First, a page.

The pharmaceutical industry is changing how it approaches sustainability. The call for industry change is critical as there are increasingly urgent warnings about the effects of climate change and other eco-crises.
The pharmaceutical industry is changing how it approaches sustainability. The call for industry change is critical as there are increasingly urgent warnings about the effects of climate change and other eco-crises. Increasingly, stakeholders are demanding change too.
As a result, companies are increasingly making sustainability-related commitments. For example, in 2021, 21% of Forbes Global 2000 companies promised to cut emissions. Furthermore, over 25% of signatories to The Climate Pledge for net-zero carbon emissions by 2040 are consumer industry companies, including pharma companies.
But more can be done.
It’s no longer just about how companies think of sustainability; in seeking new ways to reduce the environmental impact of their operations, it’s also an opportunity to strengthen practices or develop new technologies.
Pharma executives promote sustainability in various ways, including by improving operational processes or implementing initiatives to increase capacities in healthcare systems. The pressure to do more continues to grow from all sides, and an increasing list of challenges in the pharma supply chain must be addressed, including:
Excessive waste – of pharmaceutical products, from unsustainable packaging, from the use of single-use monitoring devices, and from excessive use of paper in keeping tabs on the supply chain
Increasing demands for compliance, with stricter regulations for the environmental impact of pharma companies
Missing targets for greenhouse gas emissions, with an unwieldy number of hard targets
Data suggests that change needs to happen now. “The healthcare industry contributes 4.4 percent of all GHG emissions, meaning if it were a country, it would be the fifth largest emitter on the planet,” according to a 2022 report by Deloitte. “The UK’s NHS is responsible for 5.4 percent of the UK’s total carbon emissions and estimates that 25 percent of their emissions are due to medicines.”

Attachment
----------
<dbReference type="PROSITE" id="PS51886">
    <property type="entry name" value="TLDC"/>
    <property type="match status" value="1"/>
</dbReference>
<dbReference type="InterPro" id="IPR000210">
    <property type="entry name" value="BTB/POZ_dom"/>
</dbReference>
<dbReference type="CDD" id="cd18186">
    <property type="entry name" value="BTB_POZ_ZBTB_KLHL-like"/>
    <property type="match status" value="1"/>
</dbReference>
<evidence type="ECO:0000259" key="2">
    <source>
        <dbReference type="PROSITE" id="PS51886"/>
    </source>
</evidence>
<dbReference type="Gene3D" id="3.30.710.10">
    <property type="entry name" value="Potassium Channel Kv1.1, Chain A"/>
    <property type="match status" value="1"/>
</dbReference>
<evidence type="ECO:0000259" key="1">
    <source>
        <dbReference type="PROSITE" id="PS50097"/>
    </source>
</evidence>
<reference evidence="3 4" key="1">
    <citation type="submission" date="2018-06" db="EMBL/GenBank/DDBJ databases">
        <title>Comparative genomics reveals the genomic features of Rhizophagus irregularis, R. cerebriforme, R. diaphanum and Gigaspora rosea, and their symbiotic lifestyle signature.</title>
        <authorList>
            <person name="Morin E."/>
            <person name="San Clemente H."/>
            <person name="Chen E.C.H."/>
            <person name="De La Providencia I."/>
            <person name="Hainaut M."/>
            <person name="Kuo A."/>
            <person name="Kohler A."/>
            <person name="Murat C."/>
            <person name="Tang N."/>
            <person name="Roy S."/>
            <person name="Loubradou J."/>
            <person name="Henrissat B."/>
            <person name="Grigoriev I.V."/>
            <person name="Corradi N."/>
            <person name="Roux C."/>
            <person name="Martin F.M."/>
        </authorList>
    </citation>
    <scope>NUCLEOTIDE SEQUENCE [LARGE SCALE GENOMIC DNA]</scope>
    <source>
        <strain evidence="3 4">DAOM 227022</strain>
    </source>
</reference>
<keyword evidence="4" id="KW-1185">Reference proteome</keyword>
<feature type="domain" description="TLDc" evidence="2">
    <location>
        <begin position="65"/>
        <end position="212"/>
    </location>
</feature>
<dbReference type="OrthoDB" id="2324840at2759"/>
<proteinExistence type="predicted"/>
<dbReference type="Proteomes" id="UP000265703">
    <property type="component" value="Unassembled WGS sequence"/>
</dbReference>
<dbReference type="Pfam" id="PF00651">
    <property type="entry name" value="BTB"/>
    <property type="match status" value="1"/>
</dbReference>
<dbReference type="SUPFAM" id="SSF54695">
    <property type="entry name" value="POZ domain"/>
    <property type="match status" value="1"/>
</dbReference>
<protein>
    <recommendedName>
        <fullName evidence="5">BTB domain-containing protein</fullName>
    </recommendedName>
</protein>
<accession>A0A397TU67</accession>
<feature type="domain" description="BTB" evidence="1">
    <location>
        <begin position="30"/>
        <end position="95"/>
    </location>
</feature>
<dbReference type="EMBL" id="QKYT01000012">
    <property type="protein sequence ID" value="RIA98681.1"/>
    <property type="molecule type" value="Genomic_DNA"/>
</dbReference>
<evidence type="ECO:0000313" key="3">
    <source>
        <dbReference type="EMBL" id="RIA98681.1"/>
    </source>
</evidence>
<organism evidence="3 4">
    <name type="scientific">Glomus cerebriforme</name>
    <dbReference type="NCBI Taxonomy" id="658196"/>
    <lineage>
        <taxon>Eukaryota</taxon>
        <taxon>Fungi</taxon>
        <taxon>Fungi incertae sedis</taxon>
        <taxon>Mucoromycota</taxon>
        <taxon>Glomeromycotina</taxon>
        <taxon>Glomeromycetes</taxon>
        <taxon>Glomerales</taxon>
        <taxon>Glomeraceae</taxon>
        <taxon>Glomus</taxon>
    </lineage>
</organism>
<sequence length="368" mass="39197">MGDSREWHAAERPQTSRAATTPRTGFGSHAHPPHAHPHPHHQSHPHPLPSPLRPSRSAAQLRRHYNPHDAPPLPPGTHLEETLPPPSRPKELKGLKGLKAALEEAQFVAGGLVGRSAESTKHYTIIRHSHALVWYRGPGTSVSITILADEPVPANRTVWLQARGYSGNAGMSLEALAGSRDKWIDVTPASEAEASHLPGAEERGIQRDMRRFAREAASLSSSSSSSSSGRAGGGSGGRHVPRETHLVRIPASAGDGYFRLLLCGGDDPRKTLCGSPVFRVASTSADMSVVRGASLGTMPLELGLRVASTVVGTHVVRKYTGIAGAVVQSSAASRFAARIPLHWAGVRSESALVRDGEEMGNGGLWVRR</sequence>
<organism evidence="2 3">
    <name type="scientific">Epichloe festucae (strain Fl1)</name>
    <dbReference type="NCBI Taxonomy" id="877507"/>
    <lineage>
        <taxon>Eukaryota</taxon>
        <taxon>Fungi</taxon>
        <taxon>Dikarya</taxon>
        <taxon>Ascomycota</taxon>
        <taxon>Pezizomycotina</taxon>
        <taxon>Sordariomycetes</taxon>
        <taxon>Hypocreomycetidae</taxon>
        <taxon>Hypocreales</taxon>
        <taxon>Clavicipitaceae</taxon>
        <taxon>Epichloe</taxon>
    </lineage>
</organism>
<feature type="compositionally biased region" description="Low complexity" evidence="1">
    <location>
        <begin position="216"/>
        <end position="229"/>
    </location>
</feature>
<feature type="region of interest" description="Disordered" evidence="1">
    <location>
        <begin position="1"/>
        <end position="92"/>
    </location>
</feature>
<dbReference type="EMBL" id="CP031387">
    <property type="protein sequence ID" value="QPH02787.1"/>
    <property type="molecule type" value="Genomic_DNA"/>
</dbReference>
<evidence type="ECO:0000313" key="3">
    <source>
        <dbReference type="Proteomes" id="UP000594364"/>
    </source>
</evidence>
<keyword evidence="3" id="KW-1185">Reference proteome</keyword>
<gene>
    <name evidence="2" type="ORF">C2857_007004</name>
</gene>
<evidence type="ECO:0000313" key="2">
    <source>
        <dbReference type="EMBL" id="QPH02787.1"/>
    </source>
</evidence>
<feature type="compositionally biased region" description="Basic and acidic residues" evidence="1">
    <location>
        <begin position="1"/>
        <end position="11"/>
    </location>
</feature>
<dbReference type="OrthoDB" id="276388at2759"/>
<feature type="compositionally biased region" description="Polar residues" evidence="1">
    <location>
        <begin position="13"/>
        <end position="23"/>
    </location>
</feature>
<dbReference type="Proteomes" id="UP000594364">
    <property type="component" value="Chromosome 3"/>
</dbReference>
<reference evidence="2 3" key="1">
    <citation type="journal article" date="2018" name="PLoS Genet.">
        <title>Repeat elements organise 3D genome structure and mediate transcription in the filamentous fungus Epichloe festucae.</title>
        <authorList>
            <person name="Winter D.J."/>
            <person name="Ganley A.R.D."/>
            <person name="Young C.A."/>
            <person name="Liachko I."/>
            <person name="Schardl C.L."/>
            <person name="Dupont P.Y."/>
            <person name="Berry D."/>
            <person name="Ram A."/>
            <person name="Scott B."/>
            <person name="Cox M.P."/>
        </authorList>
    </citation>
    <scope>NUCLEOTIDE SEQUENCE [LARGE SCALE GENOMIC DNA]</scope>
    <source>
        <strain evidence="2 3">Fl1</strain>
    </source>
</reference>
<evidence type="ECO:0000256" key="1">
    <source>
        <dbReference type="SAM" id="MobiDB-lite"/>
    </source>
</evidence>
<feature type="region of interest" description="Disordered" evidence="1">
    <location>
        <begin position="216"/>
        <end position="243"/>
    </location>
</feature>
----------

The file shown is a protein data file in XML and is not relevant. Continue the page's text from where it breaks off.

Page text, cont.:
Companies committing to sustainable solutions will reduce global supply chain waste while generating a positive environmental impact. “The pharma industry will need to fundamentally reimagine existing drug development and manufacturing processes, business models, supply chains, and digital infrastructure to collectively reach their commitments, and they need to do this now given the long development cycles,” according to Deloitte.
Controlant works with 8 of the world’s top 20 pharma companies and finds its customers are looking for solutions that offer the ability to:
Minimize the environmental impact of production and the supply chain.
Address the leading causes of waste and pollution created by inefficient supply chains and thus bring the environmental impact under control.
Minimize product loss due to excursions
Provide full visibility of the pharma supply chain in real-time
Automate interventions that save products from being wasted.
Minimize the use of fuel and other resources required for the pharma supply chain.
There's been a huge shift in the market, with sustainability now given an equal weighting to considerations such as price and deliverability. The industry is setting itself some very aggressive targets, with many aiming for net zero emissions by 2030.
Even in terms of job titles at the executive level in pharma, there are now Sustainability Directors and VPs Sustainability; positions that didn’t exist a decade ago.
As pharma companies continue to seek solutions to work toward a healthier environment and society through sustainability practices, finding the right platform with these capabilities is key. The sustainable way is no longer simply the right way, it’s the only way.
Berglind Ragnarsdóttir, Product Portfolio Manager, at Controlant discusses her job.
Frances Harber - Director of Global Office Management at Controlant shares her experience of working at Controlant.